[Python-Dev] sys.settrace: behavior doesn't match docs

Ned Batchelder ned at nedbatchelder.com
Sun May 1 00:49:11 CEST 2011

This week I learned something new about trace functions (how to write a 
C trace function that survives a sys.settrace(sys.gettrace()) 
round-trip), and while writing up what I learned, I was surprised to 
discover that trace functions don't behave the way I thought, or the way 
the docs say they behave.

The docs say:

    The trace function is invoked (with /event/ set to 'call') whenever
    a new local scope is entered; it should return a reference to a
    local trace function to be used that scope, or None if the scope
    shouldn't be traced.

    The local trace function should return a reference to itself (or to
    another function for further tracing in that scope), or None to turn
    off tracing in that scope.

It's that last part that's wrong: returning None from the trace function 
only has an effect on the first call in a new frame.  Once the trace 
function returns a function for a frame, returning None from subsequent 
calls is ignored.  A "local trace function" can't turn off tracing in 
its scope.

To demonstrate:

    import sys

    UPTO_LINE = 1

    def t(frame, event, arg):
         num = frame.f_lineno
         print("line %d" % num)
         if num < UPTO_LINE:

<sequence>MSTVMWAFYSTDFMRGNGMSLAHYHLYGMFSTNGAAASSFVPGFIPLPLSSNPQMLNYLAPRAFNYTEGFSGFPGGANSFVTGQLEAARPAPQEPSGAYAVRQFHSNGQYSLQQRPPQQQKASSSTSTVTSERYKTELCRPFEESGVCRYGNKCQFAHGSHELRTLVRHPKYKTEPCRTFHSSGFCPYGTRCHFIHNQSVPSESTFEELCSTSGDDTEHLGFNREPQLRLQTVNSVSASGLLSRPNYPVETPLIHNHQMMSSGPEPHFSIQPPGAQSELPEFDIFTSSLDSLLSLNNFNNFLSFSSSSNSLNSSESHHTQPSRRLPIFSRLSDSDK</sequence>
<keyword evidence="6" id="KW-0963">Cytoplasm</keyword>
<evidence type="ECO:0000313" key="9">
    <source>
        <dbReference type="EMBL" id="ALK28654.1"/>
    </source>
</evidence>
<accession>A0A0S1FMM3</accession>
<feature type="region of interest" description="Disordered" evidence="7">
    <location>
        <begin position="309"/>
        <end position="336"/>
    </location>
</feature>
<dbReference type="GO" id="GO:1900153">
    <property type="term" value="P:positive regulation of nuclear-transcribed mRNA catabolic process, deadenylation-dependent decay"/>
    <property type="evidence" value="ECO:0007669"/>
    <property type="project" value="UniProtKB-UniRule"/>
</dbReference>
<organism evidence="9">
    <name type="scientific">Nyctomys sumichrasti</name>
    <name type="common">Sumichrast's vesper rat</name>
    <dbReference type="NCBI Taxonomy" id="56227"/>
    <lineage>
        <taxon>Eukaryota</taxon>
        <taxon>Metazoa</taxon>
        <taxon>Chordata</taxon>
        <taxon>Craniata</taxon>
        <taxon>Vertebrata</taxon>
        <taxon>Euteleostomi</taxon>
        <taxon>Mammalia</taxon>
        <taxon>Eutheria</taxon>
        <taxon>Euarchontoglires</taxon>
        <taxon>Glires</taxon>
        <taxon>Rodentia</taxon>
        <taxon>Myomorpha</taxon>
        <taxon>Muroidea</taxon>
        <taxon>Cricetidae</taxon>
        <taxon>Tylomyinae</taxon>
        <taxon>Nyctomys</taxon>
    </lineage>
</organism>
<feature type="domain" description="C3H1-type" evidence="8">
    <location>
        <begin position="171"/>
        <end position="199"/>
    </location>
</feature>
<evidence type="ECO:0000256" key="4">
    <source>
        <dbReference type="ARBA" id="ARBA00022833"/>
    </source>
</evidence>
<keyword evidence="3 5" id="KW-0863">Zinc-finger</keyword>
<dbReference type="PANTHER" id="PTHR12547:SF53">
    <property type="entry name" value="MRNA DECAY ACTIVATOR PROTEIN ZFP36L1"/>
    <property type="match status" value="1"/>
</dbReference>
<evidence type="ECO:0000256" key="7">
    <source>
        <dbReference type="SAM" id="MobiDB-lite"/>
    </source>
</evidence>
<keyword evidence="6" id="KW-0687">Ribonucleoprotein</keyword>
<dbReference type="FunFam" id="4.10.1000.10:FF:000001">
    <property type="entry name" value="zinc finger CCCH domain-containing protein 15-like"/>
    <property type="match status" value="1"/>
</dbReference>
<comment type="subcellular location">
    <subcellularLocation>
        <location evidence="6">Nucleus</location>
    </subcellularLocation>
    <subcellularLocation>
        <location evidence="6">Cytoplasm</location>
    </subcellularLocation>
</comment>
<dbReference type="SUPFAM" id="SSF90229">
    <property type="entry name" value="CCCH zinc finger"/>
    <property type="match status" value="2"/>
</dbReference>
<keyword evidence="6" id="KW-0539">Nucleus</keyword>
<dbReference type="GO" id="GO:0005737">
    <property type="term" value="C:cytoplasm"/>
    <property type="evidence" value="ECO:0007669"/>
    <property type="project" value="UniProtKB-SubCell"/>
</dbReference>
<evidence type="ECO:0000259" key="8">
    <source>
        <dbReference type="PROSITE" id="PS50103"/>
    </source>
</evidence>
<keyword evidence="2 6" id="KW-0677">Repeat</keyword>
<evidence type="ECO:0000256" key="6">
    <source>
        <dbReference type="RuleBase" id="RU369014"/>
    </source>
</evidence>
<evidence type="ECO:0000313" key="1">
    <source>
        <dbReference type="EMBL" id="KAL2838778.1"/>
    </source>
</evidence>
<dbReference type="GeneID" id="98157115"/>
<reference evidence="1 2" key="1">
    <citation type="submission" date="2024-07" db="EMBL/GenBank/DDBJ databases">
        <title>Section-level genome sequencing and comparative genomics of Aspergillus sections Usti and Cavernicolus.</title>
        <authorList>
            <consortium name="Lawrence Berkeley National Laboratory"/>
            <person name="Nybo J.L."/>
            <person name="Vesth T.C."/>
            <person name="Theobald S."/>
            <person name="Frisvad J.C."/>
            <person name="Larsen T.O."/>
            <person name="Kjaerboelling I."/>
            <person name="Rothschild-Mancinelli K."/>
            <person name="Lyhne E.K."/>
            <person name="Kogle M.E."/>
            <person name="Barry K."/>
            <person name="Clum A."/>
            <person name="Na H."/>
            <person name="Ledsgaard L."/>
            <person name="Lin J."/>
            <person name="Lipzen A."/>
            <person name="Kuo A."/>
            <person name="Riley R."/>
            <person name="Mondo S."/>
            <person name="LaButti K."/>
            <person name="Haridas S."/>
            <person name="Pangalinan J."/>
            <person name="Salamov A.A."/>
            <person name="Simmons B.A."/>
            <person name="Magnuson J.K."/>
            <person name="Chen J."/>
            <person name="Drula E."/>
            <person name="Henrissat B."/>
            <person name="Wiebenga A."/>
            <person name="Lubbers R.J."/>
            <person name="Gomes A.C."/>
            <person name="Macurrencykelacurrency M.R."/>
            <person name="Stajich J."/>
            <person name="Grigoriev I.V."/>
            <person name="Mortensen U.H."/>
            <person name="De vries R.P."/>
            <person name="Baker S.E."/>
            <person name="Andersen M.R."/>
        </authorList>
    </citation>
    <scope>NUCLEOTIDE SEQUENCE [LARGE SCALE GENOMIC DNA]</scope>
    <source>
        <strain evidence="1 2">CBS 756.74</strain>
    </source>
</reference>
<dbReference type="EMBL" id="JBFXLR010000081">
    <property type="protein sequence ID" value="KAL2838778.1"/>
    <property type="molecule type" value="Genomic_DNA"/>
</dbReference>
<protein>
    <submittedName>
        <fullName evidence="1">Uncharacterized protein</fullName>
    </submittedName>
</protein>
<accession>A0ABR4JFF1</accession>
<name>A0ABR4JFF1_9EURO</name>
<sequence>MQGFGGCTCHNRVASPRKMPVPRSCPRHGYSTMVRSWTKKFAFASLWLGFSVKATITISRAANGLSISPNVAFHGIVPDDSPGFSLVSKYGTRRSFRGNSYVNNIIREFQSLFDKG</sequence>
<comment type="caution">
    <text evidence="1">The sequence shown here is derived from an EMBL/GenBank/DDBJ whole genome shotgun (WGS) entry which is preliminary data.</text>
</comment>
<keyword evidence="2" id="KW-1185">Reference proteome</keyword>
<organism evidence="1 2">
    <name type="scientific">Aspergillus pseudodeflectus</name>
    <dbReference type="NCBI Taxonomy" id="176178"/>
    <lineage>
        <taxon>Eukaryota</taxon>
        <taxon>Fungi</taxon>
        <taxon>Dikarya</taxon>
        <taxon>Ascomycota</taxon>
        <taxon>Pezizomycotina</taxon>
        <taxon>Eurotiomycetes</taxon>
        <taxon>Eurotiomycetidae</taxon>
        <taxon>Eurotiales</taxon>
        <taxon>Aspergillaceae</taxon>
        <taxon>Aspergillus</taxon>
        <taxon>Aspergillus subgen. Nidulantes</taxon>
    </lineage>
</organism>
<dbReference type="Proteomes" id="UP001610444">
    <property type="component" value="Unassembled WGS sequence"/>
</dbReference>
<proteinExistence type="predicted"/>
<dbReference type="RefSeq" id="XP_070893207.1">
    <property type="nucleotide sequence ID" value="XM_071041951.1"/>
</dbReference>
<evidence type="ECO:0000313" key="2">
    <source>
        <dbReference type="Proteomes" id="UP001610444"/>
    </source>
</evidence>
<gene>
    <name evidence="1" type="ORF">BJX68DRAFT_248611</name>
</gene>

return t

    def try_it():

    UPTO_LINE = 1

    UPTO_LINE = 13


    line 11
    line 11
    line 12
    line 13
    line 14
    line 15
    line 15

The first call to try_it() returns None immediately, preventing tracing 
for the rest of the function.  The second call returns None at line 13, 
but the rest of the function is traced anyway.  This behavior is the 
same in all versions from 2.3 to 3.2, in fact, the 100 lines of code in 
sysmodule.c responsible for Python tracing functions are completely 
unchanged through those versions.  (A deeper mystery that I haven't 
looked into yet is why Python 3.x intersperses all of these lines with 
"line 18" interjections.)

I'm writing this email because I'm not sure whether this is a behavior 
bug or a doc bug.  One of them is wrong, since they disagree.  The 
documented behavior makes sense, and is what people have all along 
thought the trace function did.  The actual behavior is a bit more 
complicated to explain, but is what people have actually been 
experiencing.  FWIW, PyPy implements the documented behavior.

Should we fix the code or the docs?  I'd be glad to supply a patch for 


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